Ammo: The Key to Good Jobs Tomorrow is Infrastructure Investment Today

    

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What is Ammo?

Ammo — More than Words — Facts!

Your Tool to Discuss the Issues with Co-Workers, Family, Friends

Back in the day, before electronic communication changed the world, UAW members normally found out about issues that affect working people by word of mouth in their plants and reading the newspaper.

To help them, they also had a little pamphlet the International distributed to local unions called Ammo, which was circulated on the plant or workshop floor by union activists. Ammo’s purpose was to offer facts on issues critical to working people in a nonpartisan way. Ammo generally examined issues like retirement security, health care, trade, jobs, taxes, labor rights and others to help members determine which elected officials and candidates had their back — and which ones did not.

More importantly, Ammo was a learning tool designed to educate members about the finer points of policy in an easily digestible format. It was in part designed to combat the mountains of misinformation put out by conservative groups that seek to destroy the labor movement and put the interests of the wealthy above those of the average American worker.

Ammo went away for a time, but is now coming back. True to the technological revolution, it won’t be in print form. Rather, it will soon come to you via electronic means.

Here are just a few of the topics in front of Congress that we’ll be discussing in the coming months: health care, retirement security, trade, jobs, taxes, labor/workers.

The American Society of Civil Engineers (ASCE) recently released its 2017 Infrastructure Report Card giving the U.S. a D+. The infrastructure is made up of sectors like aviation, bridges, drinking water, education, electricity, roads and rail.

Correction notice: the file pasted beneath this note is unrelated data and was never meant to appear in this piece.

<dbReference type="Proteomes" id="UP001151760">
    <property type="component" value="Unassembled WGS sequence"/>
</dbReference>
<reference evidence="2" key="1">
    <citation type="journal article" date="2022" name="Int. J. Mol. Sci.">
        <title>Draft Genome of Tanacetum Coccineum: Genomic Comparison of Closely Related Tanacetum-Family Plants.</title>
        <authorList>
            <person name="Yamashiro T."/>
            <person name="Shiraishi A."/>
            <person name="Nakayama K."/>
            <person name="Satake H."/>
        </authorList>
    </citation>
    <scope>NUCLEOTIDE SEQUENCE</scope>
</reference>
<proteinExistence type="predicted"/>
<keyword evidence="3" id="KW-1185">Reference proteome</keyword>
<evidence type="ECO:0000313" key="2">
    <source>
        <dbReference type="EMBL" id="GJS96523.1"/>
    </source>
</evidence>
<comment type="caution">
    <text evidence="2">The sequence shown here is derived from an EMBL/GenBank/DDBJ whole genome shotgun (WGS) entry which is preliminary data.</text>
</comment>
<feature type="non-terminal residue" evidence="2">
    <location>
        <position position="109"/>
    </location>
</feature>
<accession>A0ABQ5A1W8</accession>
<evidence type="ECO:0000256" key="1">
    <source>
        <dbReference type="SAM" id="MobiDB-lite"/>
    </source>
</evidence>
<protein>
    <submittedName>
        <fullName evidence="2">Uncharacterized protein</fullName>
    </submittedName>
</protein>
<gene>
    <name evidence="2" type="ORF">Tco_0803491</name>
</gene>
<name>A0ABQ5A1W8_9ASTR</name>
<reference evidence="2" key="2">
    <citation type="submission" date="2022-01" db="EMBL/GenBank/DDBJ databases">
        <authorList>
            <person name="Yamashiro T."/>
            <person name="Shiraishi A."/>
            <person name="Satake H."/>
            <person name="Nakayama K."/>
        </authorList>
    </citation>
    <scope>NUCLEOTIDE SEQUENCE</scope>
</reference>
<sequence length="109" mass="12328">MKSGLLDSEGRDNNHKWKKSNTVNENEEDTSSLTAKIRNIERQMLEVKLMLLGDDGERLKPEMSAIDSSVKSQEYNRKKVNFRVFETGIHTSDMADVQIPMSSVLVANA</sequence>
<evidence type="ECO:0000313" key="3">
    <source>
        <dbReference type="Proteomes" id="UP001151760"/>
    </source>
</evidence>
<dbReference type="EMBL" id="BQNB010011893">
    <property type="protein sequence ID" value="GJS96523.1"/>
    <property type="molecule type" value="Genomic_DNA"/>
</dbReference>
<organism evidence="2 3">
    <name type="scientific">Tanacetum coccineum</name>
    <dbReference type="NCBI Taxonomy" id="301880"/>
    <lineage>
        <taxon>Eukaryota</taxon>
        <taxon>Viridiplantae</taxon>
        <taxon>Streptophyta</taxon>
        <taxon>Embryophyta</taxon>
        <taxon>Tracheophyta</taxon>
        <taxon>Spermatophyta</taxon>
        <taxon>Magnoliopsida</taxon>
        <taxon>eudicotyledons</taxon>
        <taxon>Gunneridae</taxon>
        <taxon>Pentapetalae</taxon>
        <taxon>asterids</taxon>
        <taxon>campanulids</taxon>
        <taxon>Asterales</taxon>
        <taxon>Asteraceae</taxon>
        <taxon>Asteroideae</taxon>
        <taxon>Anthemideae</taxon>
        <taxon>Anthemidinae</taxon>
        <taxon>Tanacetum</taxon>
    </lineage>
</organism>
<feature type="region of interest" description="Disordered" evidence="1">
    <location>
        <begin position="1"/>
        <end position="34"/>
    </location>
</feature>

According to their report, our crumbling infrastructure will cost each U.S. household $3,400 in disposable income every year between 2016 and 2025. Why? A deteriorating infrastructure means higher costs for things like water and electricity for businesses and therefore higher costs for households when they buy goods and services. It can also affect the wages that businesses can pay workers.

What would it cost to improve our infrastructure to a B? ASCE estimated that the United States needs to invest $4.6 trillion in rebuilding U.S. infrastructure by 2025, $2 trillion more than has been allocated.

Infrastructure investment is one of the best investments the federal government can make. Not only does it support growth of the overall economy, including a strong manufacturing sector, it also creates jobs immediately. To give an idea of the jobs impact those dollars would have, the Economic Policy Institute estimated that an infrastructure investment of $250 billion per year could create up to 3 million new jobs that could be sustained for over seven years, so the $460 billion per year recommended by ASCE would create over 5 million new jobs.

UAW V-CAP: Investing in Our Future
The UAW cannot use union dues to directly support federal candidates and, in an ever-increasing number of states, any candidate for public office. Our only means of monetary support for many labor- friendly candidates is voluntary political contributions from UAW members to UAW V-CAP (our union’s political action fund).

Members can contribute to V-CAP in multiple ways. Many of our contracts have “check off” which allows for direct contribution to V-CAP through payroll deduction. Members and retirees can also give to V-CAP directly with a check. Either way, a modest contribution of $10 a month comes to about 33 cents a day and allows our union to support candidates who support our values. Send to: UAW National CAP Department 8000 E. Jefferson Ave. Detroit, MI 48214


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